Now, won’t many vote from home or vote absentee, or even walk in? Certainly, many will, however, given the organizing and mobilizing power of campus activists, not to mention the peer pressure that will be missing, it is more reasonable to assume that even with those voters, the 18-24-year-old turnout of 40% in 2016 may fall back closer to around 30% nationally, or somewhere in between their high of 2018 and their anemic 2014 levels. Students voting from home, without organizers whispering in their ear and handing them slate cards, are far less likely to vote down-ticket races, even if they do vote for president, senators, or governors.

The question remains, however: realistically, is the 10% model likely to hold? Probably not. Between fears of the virus itself, parents balking at paying for services and amenities that their kids won’t receive, the overall uncertainty, campuses may be lucky to “only” be down 30% in their student bodies by November. That alone is a disaster for the Democrats. And even at a 30% downturn, state and local races will be severely affected. For example, in 2018 (again, when “da yuth” turnout was at an all-time high),  CA39 was decided by 8,000 votes. And that included ballot harvesting. CA21 was an even narrower margin for the Democrat, 900 votes. Where would those races have been if student voting were off by 30%? Or how about NM2, which encompasses Las Cruces and New Mexico State University, home to 11,000 students? The race was decided by 4,000 votes. Applying the 40% turnout and voter ID to a campus down 30%, the Democrat would lose nearly half that margin just from students. Arizona State University in Tempe has 53,000 students and, like the University of Dayton, says as little as possible about how many students it really expects on campus. Using a blizzard of health jargon, admonitions of “social distancing” and a mixture of online/remote learning and “in-person” classrooms, ASU dodges any real projection as to how many of its students will vote. The district was won in 2018 by 57,000, so a decline of 20-25,000 students on-campus would be significant.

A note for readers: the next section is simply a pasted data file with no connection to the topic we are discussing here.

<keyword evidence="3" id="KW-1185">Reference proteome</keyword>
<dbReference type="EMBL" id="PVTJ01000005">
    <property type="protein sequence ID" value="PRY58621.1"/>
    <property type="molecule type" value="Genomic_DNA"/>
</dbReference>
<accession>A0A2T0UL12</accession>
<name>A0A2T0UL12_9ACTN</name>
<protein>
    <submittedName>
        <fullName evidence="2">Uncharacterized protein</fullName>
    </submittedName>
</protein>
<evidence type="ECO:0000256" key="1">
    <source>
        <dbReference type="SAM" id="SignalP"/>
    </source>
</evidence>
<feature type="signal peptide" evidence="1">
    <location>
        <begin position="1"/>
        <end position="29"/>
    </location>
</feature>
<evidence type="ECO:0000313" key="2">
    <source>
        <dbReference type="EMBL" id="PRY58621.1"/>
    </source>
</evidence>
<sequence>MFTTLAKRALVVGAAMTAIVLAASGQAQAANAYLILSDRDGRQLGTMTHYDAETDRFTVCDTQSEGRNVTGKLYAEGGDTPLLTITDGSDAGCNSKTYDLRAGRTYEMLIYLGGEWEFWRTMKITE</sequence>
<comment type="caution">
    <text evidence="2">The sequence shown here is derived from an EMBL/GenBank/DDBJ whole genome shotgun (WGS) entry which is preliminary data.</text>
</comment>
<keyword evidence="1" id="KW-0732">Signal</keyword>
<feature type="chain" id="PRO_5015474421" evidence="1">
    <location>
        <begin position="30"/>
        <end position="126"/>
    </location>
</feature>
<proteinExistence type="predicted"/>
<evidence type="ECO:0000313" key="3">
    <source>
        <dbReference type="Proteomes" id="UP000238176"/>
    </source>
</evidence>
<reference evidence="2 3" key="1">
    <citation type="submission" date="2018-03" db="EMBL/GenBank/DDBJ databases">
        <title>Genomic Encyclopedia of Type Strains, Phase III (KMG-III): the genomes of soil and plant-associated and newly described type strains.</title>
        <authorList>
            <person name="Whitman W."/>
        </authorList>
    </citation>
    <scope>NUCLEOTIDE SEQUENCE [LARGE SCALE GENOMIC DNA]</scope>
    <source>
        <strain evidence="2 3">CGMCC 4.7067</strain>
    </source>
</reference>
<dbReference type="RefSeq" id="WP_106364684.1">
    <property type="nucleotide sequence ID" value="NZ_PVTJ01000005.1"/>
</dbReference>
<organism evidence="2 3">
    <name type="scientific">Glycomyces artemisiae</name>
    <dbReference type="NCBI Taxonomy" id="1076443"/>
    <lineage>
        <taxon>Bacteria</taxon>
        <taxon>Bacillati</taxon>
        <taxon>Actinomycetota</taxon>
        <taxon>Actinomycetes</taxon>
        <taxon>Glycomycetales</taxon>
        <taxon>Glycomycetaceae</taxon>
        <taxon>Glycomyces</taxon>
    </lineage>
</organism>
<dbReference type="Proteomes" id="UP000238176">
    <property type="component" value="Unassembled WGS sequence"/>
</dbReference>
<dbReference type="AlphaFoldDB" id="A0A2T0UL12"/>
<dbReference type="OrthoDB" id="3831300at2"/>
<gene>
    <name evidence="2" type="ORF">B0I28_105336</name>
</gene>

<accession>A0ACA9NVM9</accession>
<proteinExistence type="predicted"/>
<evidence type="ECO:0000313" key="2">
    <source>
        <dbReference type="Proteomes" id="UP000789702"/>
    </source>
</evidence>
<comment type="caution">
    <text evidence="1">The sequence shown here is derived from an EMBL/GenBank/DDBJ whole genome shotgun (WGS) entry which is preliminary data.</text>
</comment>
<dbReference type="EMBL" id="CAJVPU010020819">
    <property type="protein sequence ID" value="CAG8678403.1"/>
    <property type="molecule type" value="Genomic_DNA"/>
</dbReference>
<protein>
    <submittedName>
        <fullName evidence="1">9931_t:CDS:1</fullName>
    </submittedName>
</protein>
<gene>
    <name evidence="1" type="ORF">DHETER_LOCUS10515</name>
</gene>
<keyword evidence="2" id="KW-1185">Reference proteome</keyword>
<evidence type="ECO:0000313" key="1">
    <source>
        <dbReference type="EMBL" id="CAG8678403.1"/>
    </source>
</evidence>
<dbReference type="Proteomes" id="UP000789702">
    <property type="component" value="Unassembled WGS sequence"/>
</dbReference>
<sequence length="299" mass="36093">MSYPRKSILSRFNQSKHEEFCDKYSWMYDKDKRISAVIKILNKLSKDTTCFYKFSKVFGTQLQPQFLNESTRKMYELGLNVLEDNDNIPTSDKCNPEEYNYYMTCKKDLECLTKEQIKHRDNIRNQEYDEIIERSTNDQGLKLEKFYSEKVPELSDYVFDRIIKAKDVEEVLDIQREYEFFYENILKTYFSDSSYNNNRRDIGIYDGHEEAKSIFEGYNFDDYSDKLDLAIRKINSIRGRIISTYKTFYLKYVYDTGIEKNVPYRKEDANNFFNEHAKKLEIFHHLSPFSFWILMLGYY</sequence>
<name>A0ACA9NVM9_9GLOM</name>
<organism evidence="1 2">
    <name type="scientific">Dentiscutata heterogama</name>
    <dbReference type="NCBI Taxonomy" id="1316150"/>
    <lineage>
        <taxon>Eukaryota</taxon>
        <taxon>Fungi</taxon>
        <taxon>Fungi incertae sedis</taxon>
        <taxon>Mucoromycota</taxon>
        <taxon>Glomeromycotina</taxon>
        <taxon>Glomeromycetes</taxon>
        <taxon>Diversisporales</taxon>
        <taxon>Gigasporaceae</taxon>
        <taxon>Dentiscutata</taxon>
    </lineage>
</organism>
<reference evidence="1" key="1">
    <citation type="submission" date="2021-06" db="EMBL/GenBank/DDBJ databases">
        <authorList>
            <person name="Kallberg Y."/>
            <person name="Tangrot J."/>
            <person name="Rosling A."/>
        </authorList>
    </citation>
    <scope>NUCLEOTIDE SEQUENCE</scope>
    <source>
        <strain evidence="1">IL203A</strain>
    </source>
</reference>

But then the nightmare question comes: What if, instead of being down 10, 20, or 30% campuses find in September that they are only at half capacity, what then? What if, come November, the Democrat vote is upwards of 3 million short due to closed or minimized campuses? That will make for an interesting election day. Should that take place, for the most part the Democrats would have only their own governors to blame.

 

Larry Schweikart is the co-author with Michael Allen of A Patriot’s History of the United States (now in its 31st printing). He is the author of Reagan: the American President and is the founder of Wild World of History, and online history curriculum for high school students (www.wildworldofhistory.com)